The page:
Bryn Mawr Classical Review

Bryn Mawr Classical Review 2012.01.39

Roy K. Gibson, Ruth Morello (ed.), Pliny the Elder: Themes and Contexts. Mnemosyne supplements. Monographs on Greek and Roman Language and Literature, 329.   Leiden; Boston:  Brill, 2011.  Pp. xiv, 248.  ISBN 9789004202344.  $141.00.  



Reviewed by Harry Hine, University of St Andrews (hmh@st-andrews.ac.uk)

Table of Contents

This volume of papers grew out of a conference on the Elder Pliny held at the University of Manchester in 2006. The first few papers are on different aspects of Pliny and imperialism. Rhiannon Ash, ‘Pliny the Elder’s attitude to warfare’ (1-19), looks at the various ways in which warfare features in the Natural History: events are regularly dated during a specific war; warfare, and the spare time that goes with army life, enable military men to be ‘cutting-edge researchers’ (7), discovering new information, and bringing their discoveries back to Rome; Pliny also acknowledges the costs of war; yet war is not just a human aberration, for he sees it in the physical and animal worlds; ultimately the Pax Romana has been achieved by war, and can only be maintained by military vigilance.

Andrew Fear, ‘The Roman’s burden’ (21-34), asks what light Pliny can shed on the motivations of Roman imperialism. He argues against post-colonial approaches that hold that ‘at best, Rome was indifferent to the nature of her subjects’ lives and that often Roman rule was actively harmful to provincials and knowingly so’ (22). Pliny, by contrast, sees the empire as bringing civilisation and humanitas to the provinces (in HN 27.2-3 the Romans, by bringing peace, are a gift of the gods to mankind). Pliny has a real horror of barbarism, which is partly based on his military experience: his negative view of the primitive living conditions of the Chauci (HN 16.3- 4) contrasts tellingly with Tacitus’s description of them as populus inter Germanos nobilissimus (Germ. 35). Fear argues that, since Pliny’s comments about empire are all made in passing, they are likely to be representative of his time, and they cohere with evidence that the Flavians were concerned for the interests of the provincials.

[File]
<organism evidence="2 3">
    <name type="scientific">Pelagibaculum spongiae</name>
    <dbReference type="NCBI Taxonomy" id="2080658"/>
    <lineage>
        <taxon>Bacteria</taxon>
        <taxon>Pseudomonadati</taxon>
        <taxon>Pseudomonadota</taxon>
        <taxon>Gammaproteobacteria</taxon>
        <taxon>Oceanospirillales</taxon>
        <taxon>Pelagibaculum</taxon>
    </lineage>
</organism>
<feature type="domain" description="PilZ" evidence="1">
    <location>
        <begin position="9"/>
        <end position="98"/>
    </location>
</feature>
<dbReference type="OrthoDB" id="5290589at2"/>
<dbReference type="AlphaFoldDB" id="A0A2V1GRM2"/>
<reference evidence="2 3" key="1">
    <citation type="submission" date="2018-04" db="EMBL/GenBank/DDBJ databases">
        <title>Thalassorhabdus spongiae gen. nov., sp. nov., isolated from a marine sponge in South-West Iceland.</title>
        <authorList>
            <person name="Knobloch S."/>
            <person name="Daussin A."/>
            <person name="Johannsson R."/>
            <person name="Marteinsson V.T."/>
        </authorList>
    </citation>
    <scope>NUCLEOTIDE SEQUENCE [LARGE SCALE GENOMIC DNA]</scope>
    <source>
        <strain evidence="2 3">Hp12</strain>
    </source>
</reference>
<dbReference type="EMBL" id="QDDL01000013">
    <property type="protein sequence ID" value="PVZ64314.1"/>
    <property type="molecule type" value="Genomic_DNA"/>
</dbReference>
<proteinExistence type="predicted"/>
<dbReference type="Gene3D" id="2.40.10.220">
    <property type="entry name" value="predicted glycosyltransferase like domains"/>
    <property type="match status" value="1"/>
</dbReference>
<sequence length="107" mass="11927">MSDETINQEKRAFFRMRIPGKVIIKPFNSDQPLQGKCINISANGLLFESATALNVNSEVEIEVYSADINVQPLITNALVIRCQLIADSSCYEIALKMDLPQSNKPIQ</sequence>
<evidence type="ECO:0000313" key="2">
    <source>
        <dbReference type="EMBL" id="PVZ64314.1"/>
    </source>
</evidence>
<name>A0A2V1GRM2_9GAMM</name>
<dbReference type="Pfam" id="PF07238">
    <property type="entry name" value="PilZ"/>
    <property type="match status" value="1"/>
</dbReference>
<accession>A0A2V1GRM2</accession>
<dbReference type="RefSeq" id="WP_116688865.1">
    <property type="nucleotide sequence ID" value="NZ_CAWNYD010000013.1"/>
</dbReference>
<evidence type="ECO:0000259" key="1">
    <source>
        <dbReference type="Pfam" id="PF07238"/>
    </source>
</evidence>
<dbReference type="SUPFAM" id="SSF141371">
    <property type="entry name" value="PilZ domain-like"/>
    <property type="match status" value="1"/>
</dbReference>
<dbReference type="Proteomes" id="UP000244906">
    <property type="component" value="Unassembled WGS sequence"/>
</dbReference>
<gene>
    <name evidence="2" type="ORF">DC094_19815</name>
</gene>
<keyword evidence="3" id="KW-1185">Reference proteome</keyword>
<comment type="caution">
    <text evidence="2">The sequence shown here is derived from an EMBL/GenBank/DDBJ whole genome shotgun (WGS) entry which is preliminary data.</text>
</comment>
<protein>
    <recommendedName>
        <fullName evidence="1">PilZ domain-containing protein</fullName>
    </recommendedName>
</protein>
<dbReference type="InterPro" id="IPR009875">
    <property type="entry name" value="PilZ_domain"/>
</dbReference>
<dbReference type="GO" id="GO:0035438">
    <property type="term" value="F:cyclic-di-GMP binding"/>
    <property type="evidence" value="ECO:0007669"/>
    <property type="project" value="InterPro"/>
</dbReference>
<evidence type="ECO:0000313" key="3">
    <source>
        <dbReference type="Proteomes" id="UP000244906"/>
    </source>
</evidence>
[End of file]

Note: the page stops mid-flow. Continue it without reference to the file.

Eugenia Lao, ‘Luxury and the creation of a good consumer’ (35-56), looks first at the metaphorical economy of knowledge and intellectual activity in the Natural History: knowledge is a commodity, Pliny’s work is a publicly available storehouse full of it, and he acknowledges the sources of his information; by contrast he criticises those who hoard knowledge for themselves, or steal ideas without acknowledgement, and he laments the decline in intellectual trade. The second part of the paper looks at the information Pliny provides for producers and consumers of material goods and commodities, information that enables purchasers to be wiser and more discerning; but the risk for Pliny is that in encouraging connoisseurship he also encourages the love of excessive luxury that he deplores.